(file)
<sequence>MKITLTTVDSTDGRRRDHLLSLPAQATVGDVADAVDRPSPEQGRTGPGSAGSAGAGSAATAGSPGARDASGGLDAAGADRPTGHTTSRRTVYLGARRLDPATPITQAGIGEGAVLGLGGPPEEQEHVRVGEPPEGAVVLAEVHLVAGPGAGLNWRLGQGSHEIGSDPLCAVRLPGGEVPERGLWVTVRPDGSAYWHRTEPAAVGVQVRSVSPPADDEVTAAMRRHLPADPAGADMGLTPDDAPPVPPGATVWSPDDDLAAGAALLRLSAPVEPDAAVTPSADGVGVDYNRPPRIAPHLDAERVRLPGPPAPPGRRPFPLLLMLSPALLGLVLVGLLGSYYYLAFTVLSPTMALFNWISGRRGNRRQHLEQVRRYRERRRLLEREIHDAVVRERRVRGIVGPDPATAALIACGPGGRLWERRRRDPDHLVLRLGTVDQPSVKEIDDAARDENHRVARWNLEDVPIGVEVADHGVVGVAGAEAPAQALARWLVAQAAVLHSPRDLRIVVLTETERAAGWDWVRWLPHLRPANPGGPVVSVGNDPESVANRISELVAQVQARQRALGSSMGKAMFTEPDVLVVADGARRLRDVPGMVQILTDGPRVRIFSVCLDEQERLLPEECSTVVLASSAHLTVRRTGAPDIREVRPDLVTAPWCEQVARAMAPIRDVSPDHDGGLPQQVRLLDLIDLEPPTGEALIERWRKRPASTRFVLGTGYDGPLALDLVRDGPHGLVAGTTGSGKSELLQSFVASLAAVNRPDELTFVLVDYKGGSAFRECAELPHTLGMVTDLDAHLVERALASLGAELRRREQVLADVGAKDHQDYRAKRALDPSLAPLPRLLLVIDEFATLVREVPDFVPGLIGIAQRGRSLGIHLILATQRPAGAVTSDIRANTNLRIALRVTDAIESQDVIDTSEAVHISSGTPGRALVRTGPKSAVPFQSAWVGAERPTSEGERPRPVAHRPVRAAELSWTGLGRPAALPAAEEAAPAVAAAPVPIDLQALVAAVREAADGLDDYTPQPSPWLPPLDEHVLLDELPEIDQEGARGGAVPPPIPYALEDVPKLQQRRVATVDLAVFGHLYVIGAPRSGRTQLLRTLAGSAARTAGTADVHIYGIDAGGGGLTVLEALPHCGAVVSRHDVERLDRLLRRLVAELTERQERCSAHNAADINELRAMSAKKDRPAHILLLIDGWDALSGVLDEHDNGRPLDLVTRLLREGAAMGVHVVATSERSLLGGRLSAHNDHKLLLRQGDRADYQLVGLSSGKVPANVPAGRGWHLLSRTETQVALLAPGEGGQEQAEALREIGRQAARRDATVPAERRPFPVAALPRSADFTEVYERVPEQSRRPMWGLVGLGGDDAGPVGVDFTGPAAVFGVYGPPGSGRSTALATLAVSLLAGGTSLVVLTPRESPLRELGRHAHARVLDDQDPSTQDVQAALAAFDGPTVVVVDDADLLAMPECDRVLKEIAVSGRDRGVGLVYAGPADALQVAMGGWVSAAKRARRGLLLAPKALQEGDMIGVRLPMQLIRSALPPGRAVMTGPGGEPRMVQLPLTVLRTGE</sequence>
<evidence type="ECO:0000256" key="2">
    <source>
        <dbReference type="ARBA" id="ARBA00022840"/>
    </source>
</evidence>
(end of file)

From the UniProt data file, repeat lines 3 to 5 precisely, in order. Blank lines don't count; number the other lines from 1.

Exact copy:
    <source>
        <dbReference type="ARBA" id="ARBA00022840"/>
    </source>